The biggest gains would come from completing the single market: developing the digital single market (€260 billion) and deepening the single market for consumers and citizens (€235 billion). These imply a mix of structural reforms and targeted investments, with a number of gains deriving from a multiplying effect, e.g., the productivity increase through faster flow of information. Some studies reckon the ICT/new technologies sector will be the major source of economic growth in the EU in the coming years. However, obstacles such as e-privacy, consumer protection, online data protection and difficulties with VAT payments remain. Setting them aside will require careful legislation. Regarding more “traditional” market integration (i.e., for goods and services), much also remains to be done, especially in matters of cross-border services, where many hurdles remain to cross-border exercise and recognition of qualifications, and in matters of public procurement. Measures to deal with these issues, including a better implementation of existing rules, would not cost any public money.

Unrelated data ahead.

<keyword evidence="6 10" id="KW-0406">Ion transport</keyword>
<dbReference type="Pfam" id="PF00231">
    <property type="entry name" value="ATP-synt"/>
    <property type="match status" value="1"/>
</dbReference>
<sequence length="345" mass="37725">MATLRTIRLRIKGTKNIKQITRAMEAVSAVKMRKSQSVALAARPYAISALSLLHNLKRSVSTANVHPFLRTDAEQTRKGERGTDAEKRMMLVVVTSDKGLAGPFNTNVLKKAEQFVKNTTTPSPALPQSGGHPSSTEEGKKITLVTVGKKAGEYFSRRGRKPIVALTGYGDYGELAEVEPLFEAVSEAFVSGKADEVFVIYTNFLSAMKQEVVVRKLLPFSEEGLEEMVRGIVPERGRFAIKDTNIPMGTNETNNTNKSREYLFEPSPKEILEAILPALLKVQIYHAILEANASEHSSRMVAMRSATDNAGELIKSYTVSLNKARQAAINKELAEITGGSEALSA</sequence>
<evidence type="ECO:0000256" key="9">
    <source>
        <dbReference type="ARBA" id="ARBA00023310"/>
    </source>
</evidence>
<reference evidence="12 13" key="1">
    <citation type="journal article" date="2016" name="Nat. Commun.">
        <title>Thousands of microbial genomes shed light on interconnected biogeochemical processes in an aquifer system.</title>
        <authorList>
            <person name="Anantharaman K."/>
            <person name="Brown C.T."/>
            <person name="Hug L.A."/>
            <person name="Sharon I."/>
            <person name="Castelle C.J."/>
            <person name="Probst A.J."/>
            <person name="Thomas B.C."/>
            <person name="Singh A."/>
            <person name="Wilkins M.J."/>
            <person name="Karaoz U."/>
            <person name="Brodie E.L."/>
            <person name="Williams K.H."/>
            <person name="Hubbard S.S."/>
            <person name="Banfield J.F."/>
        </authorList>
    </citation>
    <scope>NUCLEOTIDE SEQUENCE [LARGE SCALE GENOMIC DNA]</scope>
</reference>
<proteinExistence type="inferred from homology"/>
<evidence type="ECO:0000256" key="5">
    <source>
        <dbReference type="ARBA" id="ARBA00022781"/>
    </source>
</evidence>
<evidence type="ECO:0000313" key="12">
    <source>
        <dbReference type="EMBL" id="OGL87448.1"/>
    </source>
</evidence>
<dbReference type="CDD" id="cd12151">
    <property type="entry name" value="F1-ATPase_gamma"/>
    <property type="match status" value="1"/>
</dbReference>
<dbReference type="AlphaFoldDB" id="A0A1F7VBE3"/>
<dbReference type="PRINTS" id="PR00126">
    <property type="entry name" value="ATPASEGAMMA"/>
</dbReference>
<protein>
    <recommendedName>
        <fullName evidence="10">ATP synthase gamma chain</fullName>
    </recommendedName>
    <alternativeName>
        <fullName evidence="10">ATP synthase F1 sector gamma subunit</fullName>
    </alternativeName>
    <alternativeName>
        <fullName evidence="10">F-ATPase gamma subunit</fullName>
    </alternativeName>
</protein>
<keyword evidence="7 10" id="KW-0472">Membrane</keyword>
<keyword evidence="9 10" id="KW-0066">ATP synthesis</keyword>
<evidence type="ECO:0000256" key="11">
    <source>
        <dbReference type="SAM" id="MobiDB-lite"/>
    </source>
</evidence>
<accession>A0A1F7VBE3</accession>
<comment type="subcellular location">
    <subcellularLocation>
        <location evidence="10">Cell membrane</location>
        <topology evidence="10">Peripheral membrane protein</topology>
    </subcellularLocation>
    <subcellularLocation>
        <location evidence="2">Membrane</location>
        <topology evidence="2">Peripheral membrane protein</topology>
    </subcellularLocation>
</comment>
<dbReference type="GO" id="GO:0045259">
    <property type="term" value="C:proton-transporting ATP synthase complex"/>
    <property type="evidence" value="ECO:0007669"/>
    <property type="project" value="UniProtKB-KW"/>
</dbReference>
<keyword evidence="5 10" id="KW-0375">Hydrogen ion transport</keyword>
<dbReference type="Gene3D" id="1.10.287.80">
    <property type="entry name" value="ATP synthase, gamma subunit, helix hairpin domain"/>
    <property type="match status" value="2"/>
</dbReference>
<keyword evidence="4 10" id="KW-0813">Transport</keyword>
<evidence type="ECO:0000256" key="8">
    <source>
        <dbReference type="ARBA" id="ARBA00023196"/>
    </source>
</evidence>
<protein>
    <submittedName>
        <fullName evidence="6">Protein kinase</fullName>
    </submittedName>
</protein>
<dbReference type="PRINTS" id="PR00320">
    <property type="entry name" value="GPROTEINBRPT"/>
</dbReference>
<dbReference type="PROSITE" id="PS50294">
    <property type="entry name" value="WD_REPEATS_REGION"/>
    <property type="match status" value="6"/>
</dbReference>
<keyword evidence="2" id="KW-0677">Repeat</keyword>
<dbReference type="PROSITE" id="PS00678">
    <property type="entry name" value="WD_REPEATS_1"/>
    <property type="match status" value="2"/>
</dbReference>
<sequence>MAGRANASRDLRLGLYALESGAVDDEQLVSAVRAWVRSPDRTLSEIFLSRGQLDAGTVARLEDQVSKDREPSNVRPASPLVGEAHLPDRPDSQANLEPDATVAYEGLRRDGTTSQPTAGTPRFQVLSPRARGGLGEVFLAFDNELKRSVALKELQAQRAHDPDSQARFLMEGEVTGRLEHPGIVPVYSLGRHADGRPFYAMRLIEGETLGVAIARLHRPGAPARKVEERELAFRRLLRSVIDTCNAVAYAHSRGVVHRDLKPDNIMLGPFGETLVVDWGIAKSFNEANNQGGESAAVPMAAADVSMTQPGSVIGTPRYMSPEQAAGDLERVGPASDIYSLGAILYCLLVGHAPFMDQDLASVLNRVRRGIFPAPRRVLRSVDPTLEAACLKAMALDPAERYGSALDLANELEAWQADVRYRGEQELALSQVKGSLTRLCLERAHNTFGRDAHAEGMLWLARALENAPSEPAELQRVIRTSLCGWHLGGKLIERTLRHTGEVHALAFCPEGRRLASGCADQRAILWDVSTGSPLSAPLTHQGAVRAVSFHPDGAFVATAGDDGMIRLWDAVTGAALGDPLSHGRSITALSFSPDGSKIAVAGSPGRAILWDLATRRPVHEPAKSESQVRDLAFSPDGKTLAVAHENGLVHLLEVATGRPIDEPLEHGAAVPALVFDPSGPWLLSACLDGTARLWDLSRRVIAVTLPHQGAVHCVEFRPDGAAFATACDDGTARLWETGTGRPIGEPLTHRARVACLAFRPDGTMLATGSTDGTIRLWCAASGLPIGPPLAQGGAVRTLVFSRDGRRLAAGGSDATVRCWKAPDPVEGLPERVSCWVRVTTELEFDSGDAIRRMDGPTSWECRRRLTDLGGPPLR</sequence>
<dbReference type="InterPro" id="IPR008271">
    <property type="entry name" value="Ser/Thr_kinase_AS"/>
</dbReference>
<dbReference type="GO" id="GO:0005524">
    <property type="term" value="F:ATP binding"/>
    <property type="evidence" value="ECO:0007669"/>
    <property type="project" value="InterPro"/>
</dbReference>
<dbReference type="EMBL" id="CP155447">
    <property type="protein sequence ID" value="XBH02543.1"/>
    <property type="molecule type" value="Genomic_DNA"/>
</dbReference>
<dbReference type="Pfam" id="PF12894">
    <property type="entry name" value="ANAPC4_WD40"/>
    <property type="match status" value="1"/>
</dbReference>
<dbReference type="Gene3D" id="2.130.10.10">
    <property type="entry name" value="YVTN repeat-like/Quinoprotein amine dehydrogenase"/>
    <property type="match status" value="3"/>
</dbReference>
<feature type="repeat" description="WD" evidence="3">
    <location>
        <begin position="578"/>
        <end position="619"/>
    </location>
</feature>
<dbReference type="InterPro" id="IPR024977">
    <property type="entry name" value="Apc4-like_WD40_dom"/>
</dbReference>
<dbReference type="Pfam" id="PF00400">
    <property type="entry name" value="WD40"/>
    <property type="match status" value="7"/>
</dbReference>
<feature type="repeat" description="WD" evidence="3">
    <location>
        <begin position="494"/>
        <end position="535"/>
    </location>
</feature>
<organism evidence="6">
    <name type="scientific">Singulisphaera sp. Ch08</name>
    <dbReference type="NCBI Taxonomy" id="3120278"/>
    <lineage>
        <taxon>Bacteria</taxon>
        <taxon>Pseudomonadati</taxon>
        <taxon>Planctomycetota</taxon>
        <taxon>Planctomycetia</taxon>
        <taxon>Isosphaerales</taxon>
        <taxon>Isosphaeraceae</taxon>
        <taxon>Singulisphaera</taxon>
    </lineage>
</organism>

A further step is the full implementation of the banking union, which will help avert a renewal of the crisis. Some studies estimate that, had the banking union rules (including the bail-in) existed in 2008, approximately 10% of the overall cost of this crisis would have been saved. So, while the banking union cannot reduce the risk of a new crisis to 0, it can give rise to some €65 billion efficiency gains in the future. On a similar level, completing the financial markets integration would also yield major benefits such as reduced borrowing costs, safer behaviour by financial institutions, and more equal access to funding for all SMEs wherever they are located. In addition, another measure in the area of finance would be the establishment of a common deposit guarantee scheme, estimated to generate €30 billion efficiency gains thanks to reduced deposit/capital flight and overall lower costs for recapitalising banks.